Flowering Dogwood, Ukuleles and Making Music: Wood Vibrations

Music is magical. You agree, I know, or you wouldn’t be here.

Would you also agree that the wood used to make the musical instruments is magical?

The kind of wood used to make a musical instrument affects the tone, the sustain of a note, the number of vibrations per second and more. The kind of wood affects how heavy the instrument, how it feels to hold, how it looks and more.

Which brings me to the flowering dogwood.

As a result of a neighbor trimming his flowering dogwood tree back in February, I acquired a few branches. I entertained the idea of trying a dogwood neck for a ukulele but none of the branches were big enough. So I made a branch flute — you can view its development here.

Dogwood is beautiful wood to work with. It’s very hard, doesn’t splinter, and is a beautiful tone of white. Really. For these reasons it was used to make shuttles in weaving way back when.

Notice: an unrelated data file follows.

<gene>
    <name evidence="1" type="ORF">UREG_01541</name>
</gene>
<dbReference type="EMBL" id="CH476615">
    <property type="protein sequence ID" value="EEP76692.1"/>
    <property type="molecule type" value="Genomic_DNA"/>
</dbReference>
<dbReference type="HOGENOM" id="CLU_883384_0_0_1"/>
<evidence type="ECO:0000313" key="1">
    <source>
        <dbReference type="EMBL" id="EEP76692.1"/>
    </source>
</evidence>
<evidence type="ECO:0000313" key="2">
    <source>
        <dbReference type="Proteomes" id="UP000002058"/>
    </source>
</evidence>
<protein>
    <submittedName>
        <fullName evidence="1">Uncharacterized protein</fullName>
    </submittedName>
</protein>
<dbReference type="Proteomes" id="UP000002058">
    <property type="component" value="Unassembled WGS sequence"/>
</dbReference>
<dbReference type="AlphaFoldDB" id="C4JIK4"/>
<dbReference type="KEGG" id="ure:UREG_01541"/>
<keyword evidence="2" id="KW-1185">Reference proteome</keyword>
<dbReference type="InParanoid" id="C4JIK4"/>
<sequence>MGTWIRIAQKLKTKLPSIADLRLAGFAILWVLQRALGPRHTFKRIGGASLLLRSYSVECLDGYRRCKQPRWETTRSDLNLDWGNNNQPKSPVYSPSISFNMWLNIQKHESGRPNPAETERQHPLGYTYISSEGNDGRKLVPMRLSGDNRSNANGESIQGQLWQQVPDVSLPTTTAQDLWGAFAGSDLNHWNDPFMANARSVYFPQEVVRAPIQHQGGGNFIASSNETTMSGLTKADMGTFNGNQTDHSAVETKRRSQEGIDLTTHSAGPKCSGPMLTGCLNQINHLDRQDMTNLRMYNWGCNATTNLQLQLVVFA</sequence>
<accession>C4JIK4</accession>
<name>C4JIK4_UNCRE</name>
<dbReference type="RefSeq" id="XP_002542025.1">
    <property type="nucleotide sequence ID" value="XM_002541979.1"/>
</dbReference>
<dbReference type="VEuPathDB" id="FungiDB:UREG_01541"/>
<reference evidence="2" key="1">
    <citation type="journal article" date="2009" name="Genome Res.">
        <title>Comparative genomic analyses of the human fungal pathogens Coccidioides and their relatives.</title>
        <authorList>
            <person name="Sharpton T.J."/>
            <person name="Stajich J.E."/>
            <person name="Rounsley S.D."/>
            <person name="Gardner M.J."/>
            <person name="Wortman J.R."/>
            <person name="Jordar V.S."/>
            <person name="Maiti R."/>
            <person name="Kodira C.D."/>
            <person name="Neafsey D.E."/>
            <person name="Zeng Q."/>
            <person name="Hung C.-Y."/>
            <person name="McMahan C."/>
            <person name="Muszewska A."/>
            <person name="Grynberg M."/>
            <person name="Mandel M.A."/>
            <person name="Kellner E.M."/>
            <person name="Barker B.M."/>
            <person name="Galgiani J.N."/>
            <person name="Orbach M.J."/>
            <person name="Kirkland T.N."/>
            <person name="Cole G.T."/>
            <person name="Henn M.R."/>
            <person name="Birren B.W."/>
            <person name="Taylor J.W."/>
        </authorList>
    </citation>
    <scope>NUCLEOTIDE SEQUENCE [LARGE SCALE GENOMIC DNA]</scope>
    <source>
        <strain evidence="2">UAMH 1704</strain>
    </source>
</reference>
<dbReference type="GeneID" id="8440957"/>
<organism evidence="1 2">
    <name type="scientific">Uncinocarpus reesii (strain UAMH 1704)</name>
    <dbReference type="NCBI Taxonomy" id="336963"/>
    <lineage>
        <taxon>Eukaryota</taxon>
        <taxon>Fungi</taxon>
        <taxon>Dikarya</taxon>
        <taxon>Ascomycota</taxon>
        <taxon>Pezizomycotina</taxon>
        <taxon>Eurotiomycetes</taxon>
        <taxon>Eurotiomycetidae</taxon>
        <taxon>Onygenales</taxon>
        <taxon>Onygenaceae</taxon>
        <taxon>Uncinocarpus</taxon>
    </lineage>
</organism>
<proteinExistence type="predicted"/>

Not many people have used dogwood in making ukuleles. Of course the tree never gets very big and because it is a beautiful tree, very few of them are ever cut down. But I did find Russ Morin who uses local woods to build his ukuleles and refers to trying dogwood in his ukulele building. And, a musical tribute with ukulele “Dogwood Blossom”.

I’ve acquired a few larger branches (another neighbor trimmed his dogwood trees a few weekends ago) but now I wonder if they should become ukulele necks or another flute. Hmmmm….

This entry was posted in native american flute, Other Musical Instruments, Perspective and tagged , , , . Bookmark the permalink.

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